Suspicious Behavior: PEPs' behavior may give them up.

  • Being secretive or uncomfortable about the source of funds and wealth.
  • Providing false, inaccurate, or insufficient information.
  • PEPs information doesn't match with publicly available data.
  • Eagerness to explain the reason behind their business in the country's DNFBP or financial institution.
  • PEP has been denied an entry visa.
  • Funds belonging to PEP moves from one country to another.
  • A steady flow of wire transfers or cash out or into the account of PEP.
  • No credible explanations or details for certain business relationships, transactions, or PEP account openings.
  • In PEP's country, it becomes prohibited to hold property or accounts in other countries.

Position in the Company: PEP's position can become a reason for concern.

  • Access, authority, and control over funds, operations, and policies of the corporation.
  • Informal/formal ability to control mechanisms against TF/ML.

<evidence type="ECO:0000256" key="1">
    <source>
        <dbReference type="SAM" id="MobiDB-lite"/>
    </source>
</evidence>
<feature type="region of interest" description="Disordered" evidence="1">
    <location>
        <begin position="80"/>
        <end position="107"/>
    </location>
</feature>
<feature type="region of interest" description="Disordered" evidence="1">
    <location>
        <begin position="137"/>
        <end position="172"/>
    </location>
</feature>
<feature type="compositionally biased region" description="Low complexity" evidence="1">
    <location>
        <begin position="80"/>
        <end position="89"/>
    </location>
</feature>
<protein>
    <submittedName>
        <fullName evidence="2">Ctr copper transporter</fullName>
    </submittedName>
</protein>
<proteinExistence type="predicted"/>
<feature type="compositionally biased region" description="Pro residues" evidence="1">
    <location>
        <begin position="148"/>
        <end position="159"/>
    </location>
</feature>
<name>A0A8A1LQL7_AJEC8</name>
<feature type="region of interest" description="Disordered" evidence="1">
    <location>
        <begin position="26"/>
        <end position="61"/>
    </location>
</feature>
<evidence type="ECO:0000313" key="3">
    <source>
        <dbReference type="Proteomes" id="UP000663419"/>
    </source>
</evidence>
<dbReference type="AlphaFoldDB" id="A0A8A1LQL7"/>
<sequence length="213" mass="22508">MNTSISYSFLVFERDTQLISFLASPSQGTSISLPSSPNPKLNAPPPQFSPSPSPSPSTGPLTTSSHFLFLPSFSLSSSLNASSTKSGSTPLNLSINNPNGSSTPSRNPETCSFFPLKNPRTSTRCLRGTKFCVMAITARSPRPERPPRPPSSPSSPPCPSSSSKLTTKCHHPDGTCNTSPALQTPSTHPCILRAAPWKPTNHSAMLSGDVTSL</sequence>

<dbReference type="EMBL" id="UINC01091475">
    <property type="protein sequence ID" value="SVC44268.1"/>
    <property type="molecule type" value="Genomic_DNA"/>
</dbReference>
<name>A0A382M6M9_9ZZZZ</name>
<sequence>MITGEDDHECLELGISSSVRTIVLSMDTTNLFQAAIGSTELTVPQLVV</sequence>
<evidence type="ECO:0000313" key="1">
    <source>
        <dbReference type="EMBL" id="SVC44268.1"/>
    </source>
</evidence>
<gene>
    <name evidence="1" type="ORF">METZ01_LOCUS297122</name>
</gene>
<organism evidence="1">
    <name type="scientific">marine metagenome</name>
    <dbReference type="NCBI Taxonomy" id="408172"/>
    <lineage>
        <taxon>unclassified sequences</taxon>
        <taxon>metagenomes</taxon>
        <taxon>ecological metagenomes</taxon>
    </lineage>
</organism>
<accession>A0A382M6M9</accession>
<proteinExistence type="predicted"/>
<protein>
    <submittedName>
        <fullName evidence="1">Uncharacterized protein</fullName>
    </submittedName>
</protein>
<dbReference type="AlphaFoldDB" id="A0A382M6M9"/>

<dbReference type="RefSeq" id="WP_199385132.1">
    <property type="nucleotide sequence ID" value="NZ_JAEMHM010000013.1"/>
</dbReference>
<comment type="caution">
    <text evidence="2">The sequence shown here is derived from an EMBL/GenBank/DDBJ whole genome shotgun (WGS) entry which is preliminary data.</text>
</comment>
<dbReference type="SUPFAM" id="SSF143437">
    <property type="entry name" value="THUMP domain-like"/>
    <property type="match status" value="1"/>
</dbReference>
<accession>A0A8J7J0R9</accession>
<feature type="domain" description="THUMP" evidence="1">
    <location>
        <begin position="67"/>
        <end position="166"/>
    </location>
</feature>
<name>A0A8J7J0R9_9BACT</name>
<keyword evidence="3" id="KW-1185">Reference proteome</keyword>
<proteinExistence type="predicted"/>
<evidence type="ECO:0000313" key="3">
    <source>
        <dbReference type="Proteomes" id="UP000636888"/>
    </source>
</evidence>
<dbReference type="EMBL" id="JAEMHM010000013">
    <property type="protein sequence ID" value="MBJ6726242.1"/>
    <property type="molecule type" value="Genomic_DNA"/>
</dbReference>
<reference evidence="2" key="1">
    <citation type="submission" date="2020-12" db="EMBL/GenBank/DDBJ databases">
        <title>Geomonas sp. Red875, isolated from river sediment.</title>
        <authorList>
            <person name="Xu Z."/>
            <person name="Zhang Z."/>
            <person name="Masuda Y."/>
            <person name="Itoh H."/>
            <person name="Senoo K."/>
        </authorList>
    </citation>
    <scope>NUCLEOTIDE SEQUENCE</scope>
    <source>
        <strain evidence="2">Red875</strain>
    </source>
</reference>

• Influence/control over government or corporate accounts.
  • Having control or owning over DNFBP for financial institutions. 

The Industry: Industries being considered high-risk depending on the place and varies from nation to nation. Instances of higher risk industries are;

  • Banking and finance.
  • Military and defense.
  • Businesses that work with the government or state agencies.
  • Construction; Mining and extraction.
  • Public goods provision.

Transactions: The way PEP receives or uses money might expose a lot about them:

  • PEPs account shows steady activity in a short period of time after a long period.
  • Private banking;
  • Wire transfers without economic explanation or lacking beneficiary information.
  • Anonymous payments or transactions received from an unknown third party.